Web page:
I was delighted and honored to be asked to build an altar cross for St. Mark's Episcopal Church's newly-renovated sanctuary.  The Church was decommissioning their large wall-hung cross to make room for a new stained-glass rose window, and needed a cross that would fit into their newly-built reredo.  Without really meaning to, this project ended up being an intensely personal one.  I hope you'll bear with me.
 The church itself was built in 1939, and is reflective of the Arts-and-Crafts style of that era: huge timber-frame ceiling beams, lots of windows.  Much of the discussion centered on the the physical experience of the being in the church: entering from the back, and seeing the cross at the front.  My hope was that the carved quatrefoil would be a focal point for the entire space; it would be both a point of interest (and mystery) to draw viewers in, while simultaneously representing a sort of starting point - a place from which everything else radiates.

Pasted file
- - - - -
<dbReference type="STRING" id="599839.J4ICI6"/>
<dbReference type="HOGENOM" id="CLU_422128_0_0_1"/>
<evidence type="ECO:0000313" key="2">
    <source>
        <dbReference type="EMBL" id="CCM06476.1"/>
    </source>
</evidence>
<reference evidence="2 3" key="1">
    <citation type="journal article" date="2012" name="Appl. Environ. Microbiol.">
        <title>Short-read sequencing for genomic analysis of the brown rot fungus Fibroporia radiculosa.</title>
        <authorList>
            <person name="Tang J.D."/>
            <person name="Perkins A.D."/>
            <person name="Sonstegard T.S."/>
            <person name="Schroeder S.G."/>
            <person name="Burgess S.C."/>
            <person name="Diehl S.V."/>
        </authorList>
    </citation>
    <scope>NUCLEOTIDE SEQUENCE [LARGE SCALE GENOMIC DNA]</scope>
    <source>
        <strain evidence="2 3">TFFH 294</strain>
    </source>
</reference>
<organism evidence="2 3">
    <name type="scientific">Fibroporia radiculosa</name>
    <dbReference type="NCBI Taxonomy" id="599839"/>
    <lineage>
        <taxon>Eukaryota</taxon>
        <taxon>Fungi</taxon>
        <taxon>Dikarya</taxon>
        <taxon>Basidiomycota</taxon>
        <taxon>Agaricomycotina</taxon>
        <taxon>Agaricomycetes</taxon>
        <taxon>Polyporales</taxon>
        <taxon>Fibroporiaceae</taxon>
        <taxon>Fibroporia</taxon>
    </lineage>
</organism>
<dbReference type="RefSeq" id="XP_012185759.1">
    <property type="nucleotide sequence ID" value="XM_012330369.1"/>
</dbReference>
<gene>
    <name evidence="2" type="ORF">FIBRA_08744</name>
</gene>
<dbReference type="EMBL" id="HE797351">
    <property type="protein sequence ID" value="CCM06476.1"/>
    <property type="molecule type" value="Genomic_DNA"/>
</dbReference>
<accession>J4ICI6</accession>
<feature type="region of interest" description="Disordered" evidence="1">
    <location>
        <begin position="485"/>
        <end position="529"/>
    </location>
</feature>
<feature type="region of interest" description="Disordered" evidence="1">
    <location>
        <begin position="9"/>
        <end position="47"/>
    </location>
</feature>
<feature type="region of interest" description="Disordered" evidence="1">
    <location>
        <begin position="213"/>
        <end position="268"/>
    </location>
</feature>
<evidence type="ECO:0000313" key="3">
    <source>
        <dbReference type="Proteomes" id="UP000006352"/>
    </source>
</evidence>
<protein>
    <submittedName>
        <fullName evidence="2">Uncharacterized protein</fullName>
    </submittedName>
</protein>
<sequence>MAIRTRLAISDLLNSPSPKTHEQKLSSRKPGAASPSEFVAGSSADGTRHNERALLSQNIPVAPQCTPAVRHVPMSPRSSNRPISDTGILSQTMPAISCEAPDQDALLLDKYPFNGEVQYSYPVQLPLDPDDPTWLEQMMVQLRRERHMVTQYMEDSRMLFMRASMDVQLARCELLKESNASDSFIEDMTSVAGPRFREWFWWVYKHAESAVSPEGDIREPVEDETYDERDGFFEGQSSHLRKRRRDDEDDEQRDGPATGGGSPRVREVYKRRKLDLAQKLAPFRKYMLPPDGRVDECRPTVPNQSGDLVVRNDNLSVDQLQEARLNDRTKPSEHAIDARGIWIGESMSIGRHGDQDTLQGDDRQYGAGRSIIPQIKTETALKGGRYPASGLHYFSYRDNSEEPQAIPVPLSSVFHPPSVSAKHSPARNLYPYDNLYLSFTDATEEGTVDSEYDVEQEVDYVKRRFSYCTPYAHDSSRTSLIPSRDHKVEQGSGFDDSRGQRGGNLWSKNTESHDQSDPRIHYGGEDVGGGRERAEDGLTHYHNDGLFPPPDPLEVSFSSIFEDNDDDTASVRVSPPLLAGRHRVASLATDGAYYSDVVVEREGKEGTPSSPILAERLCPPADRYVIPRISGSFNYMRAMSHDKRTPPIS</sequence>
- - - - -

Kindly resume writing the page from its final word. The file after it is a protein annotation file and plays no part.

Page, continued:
After our initial meeting, I kept going back to this idea of a focal point.  It seemed like it should be, for lack of a better term,   quiet .  Somehow the Big Bang kept swirling in my mind.  But what can you say at the beginning of the Universe, the center of this thing?  Shout?  Whisper?  It seems like maybe the best thing to do is to shut up.
 I chose English Brown Oak for this project because a) it seemed like it would be a good fit for the Arts-and-Crafts style of the church, and b) I thought it would look nice.    Krenov, I'm told, had a saying: "Wood like this doesn't grow on trees."  Seeing and working with this oak, I had the same sort of feeling I do when I see my son: whatever is out there, the universe cannot be an accident.  Our world is too beautiful for it to exist completely by chance.
 My hope with all of my work is that, with care, each piece will last several hundred years.  However this was the first piece where I really had a sense of what exactly that might mean; this wasn't something that might be passed down for a generation or two and forgotten about.  As far as I know, the church has every intention of using this cross for the next hundred years.  The work needed to live up to it.
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